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Power & Pipes

FERC, CFTC, and State Energy Law Developments

FERC has issued an order setting aside in part its prior order on New York Independent System Operator, Inc.’s (NYISO’s) buyer-side market power mitigation rules by reversing its decision not to exempt payments received under the Commercial System Distribution Load Relief Programs (CSRPs) submitted for consideration from the calculation of Special Case Resource (SCR) offer floors.

In its October 2020 order in Docket Nos. EL16-92 and EL17-996 (2020 Order), FERC had concluded that payments received under the Distribution Load Relief Programs under consideration qualified for exclusion from the calculation of SCR offer floors, but not permanents received under CSRPs. FERC’s order responded to arguments that the 2020 Order may have a chilling effect on the development of demand response resources, increase costs to consumers, impede the functioning of distribution-level demand response programs, and intrude on state authority over retail sales.

FERC was persuaded by the arguments made in multiple parties’ (the Companies) requests for rehearing. Specifically, upon reconsideration, FERC found that the Companies’ CSRPs assist the Companies “to avoid, or at a minimum defer, construction of costly distribution infrastructure upgrades . . . while maintaining [the Companies’] distribution system reliability.” FERC also found that although the Companies’ CSRPs are triggered based on forecasted system peaks, the relief occurs at the distribution level. Therefore, FERC concluded that the CSRPs under consideration are not designed to address system-wide needs and that any incidental system-wide reliability benefit that the CSRPs might provide is not the result of the programs’ design.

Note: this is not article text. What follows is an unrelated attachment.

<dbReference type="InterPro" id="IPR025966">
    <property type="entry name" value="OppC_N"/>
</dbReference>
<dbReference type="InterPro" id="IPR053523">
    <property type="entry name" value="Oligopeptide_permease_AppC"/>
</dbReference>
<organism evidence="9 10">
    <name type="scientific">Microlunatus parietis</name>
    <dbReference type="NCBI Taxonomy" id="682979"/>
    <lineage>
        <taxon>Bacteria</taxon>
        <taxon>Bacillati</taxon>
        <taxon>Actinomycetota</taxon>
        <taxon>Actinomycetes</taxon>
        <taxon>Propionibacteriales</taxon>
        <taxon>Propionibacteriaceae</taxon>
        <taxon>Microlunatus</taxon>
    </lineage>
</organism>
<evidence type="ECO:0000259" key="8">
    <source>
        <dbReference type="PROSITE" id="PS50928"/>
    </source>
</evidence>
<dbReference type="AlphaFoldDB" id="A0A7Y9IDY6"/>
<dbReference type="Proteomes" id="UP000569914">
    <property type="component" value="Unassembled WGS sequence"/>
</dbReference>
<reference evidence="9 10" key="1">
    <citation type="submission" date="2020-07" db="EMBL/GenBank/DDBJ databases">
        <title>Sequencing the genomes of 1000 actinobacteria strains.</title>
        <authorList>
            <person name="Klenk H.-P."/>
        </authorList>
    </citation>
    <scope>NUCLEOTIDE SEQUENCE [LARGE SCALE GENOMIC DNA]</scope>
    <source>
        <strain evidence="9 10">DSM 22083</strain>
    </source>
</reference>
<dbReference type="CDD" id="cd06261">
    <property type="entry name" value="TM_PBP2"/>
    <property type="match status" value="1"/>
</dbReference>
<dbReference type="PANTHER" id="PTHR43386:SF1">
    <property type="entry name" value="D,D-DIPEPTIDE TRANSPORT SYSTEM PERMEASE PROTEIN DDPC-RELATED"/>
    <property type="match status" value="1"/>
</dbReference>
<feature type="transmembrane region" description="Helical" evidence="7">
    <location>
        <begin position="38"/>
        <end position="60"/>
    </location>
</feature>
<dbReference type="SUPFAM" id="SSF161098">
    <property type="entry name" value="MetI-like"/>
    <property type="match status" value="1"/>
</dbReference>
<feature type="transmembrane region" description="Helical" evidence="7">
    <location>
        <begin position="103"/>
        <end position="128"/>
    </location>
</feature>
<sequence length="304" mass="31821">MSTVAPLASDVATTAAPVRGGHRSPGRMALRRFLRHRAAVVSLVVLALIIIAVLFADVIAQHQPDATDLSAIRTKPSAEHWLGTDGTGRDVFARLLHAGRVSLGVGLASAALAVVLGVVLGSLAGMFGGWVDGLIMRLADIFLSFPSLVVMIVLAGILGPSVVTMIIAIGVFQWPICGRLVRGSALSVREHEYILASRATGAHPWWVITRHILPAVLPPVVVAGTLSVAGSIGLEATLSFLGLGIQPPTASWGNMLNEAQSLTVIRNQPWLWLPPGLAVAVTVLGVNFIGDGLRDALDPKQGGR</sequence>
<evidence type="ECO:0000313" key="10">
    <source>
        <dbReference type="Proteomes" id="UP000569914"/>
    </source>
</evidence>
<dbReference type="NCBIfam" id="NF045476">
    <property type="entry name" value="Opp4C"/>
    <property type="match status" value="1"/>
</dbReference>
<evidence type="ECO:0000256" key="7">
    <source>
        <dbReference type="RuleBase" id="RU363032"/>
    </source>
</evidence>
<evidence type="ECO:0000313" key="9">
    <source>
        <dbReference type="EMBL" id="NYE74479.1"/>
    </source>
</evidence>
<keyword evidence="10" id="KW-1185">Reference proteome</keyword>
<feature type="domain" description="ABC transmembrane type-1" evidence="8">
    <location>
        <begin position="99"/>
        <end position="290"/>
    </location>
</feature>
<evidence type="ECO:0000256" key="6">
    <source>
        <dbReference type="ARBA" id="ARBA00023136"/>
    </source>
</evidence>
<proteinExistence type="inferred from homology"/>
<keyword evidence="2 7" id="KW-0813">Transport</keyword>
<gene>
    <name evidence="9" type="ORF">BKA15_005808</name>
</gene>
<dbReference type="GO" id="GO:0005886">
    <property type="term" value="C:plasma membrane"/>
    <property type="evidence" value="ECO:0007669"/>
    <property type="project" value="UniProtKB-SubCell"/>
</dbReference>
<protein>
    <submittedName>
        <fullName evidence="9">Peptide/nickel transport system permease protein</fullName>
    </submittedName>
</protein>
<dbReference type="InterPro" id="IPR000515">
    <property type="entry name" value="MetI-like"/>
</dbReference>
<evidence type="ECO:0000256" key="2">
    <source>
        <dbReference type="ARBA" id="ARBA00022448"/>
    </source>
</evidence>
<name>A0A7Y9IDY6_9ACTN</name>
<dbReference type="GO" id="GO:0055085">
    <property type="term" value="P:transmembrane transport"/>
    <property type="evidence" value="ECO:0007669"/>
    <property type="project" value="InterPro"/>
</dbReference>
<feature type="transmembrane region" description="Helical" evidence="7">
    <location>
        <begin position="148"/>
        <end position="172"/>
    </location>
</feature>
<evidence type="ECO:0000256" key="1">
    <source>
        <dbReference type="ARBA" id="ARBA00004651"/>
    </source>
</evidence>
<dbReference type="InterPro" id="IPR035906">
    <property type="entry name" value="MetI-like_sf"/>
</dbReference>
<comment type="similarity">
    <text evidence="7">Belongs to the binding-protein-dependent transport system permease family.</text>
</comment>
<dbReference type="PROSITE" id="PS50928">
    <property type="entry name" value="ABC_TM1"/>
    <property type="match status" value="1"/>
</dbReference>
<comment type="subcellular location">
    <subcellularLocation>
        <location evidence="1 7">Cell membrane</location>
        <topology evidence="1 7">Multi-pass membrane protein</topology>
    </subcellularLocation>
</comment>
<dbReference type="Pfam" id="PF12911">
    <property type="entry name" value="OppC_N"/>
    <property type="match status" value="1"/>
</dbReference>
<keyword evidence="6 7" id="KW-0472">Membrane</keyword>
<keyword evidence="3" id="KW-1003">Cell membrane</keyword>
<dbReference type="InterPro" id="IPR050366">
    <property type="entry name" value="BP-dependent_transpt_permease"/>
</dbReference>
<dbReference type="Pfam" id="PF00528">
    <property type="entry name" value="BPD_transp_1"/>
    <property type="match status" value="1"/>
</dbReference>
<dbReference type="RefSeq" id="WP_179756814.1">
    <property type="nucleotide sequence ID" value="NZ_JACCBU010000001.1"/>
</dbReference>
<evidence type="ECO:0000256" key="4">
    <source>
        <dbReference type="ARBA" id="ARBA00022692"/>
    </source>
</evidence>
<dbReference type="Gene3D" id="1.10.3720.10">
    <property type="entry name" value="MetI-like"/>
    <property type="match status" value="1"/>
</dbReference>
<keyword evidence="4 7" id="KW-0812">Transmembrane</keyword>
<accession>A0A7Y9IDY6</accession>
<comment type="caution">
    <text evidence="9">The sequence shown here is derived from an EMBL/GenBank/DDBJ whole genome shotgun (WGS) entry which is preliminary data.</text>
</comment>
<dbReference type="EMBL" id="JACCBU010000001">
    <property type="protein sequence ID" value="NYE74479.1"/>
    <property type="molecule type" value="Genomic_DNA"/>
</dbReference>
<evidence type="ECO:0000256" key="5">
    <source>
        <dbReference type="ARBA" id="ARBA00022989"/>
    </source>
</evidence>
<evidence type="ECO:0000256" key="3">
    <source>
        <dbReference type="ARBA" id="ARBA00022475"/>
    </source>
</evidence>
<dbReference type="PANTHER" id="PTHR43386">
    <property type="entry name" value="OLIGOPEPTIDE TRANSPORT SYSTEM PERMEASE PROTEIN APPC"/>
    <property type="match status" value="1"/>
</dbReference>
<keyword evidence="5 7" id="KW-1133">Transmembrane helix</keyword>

Commissioner Allison Clements issued a concurrence noting that while she did not participate in the previous orders in the proceeding, she agreed with the majority on the discrete question before FERC. However, she expressed a broader concern that NYISO’s buyer-side mitigation rules are “divorced from the objective of mitigating actual monopsony power, and instead now serve only as likely impediments to New York’s public policies in the name of ‘protecting’ markets within the Commission’s jurisdiction.” Commissioner Clements stated that the NYISO’s market rules must acknowledge the state’s exercise of legitimate authority and provide for an efficient wholesale market framework that respects the state’s resource mix choices.